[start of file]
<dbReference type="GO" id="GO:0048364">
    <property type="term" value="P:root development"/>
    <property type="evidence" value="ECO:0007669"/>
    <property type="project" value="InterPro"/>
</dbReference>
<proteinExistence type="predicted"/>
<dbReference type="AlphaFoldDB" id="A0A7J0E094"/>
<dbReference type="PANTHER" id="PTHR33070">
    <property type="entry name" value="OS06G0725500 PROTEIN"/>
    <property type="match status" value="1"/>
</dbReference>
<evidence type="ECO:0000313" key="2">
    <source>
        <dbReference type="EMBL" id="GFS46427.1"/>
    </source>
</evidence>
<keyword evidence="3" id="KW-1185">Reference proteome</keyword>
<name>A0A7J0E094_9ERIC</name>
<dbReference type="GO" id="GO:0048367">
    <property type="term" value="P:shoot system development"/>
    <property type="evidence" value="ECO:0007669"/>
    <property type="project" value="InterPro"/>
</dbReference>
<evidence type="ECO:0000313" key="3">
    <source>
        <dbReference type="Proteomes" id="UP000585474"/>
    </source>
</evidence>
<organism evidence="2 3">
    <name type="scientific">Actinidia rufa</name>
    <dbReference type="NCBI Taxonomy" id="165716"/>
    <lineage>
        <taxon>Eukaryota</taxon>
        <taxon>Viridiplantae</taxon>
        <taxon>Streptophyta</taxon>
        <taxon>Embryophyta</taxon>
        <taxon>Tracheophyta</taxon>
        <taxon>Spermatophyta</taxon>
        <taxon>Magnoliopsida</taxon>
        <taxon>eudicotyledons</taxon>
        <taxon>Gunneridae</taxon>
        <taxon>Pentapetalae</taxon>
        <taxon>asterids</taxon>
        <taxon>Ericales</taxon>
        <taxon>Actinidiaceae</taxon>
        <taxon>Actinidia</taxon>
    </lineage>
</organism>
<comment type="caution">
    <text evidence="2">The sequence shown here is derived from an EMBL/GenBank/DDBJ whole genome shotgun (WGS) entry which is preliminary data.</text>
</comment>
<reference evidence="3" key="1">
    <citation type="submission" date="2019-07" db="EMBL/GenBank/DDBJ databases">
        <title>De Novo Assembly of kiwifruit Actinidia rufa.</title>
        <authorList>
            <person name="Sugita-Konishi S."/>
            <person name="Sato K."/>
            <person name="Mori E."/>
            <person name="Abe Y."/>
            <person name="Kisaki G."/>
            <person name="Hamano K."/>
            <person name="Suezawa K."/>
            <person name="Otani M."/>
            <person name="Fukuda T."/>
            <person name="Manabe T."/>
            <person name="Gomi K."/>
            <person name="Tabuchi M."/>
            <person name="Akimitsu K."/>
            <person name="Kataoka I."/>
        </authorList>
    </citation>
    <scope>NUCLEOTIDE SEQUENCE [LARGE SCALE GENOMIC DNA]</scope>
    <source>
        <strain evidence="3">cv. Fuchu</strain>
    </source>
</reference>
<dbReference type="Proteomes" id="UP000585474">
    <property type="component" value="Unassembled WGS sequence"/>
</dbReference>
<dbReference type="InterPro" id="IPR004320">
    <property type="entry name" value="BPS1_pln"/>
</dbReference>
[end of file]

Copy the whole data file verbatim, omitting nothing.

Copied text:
<dbReference type="GO" id="GO:0048364">
    <property type="term" value="P:root development"/>
    <property type="evidence" value="ECO:0007669"/>
    <property type="project" value="InterPro"/>
</dbReference>
<proteinExistence type="predicted"/>
<dbReference type="AlphaFoldDB" id="A0A7J0E094"/>
<dbReference type="PANTHER" id="PTHR33070">
    <property type="entry name" value="OS06G0725500 PROTEIN"/>
    <property type="match status" value="1"/>
</dbReference>
<evidence type="ECO:0000313" key="2">
    <source>
        <dbReference type="EMBL" id="GFS46427.1"/>
    </source>
</evidence>
<keyword evidence="3" id="KW-1185">Reference proteome</keyword>
<name>A0A7J0E094_9ERIC</name>
<dbReference type="GO" id="GO:0048367">
    <property type="term" value="P:shoot system development"/>
    <property type="evidence" value="ECO:0007669"/>
    <property type="project" value="InterPro"/>
</dbReference>
<evidence type="ECO:0000313" key="3">
    <source>
        <dbReference type="Proteomes" id="UP000585474"/>
    </source>
</evidence>
<organism evidence="2 3">
    <name type="scientific">Actinidia rufa</name>
    <dbReference type="NCBI Taxonomy" id="165716"/>
    <lineage>
        <taxon>Eukaryota</taxon>
        <taxon>Viridiplantae</taxon>
        <taxon>Streptophyta</taxon>
        <taxon>Embryophyta</taxon>
        <taxon>Tracheophyta</taxon>
        <taxon>Spermatophyta</taxon>
        <taxon>Magnoliopsida</taxon>
        <taxon>eudicotyledons</taxon>
        <taxon>Gunneridae</taxon>
        <taxon>Pentapetalae</taxon>
        <taxon>asterids</taxon>
        <taxon>Ericales</taxon>
        <taxon>Actinidiaceae</taxon>
        <taxon>Actinidia</taxon>
    </lineage>
</organism>
<comment type="caution">
    <text evidence="2">The sequence shown here is derived from an EMBL/GenBank/DDBJ whole genome shotgun (WGS) entry which is preliminary data.</text>
</comment>
<reference evidence="3" key="1">
    <citation type="submission" date="2019-07" db="EMBL/GenBank/DDBJ databases">
        <title>De Novo Assembly of kiwifruit Actinidia rufa.</title>
        <authorList>
            <person name="Sugita-Konishi S."/>
            <person name="Sato K."/>
            <person name="Mori E."/>
            <person name="Abe Y."/>
            <person name="Kisaki G."/>
            <person name="Hamano K."/>
            <person name="Suezawa K."/>
            <person name="Otani M."/>
            <person name="Fukuda T."/>
            <person name="Manabe T."/>
            <person name="Gomi K."/>
            <person name="Tabuchi M."/>
            <person name="Akimitsu K."/>
            <person name="Kataoka I."/>
        </authorList>
    </citation>
    <scope>NUCLEOTIDE SEQUENCE [LARGE SCALE GENOMIC DNA]</scope>
    <source>
        <strain evidence="3">cv. Fuchu</strain>
    </source>
</reference>
<dbReference type="Proteomes" id="UP000585474">
    <property type="component" value="Unassembled WGS sequence"/>
</dbReference>
<dbReference type="InterPro" id="IPR004320">
    <property type="entry name" value="BPS1_pln"/>
</dbReference>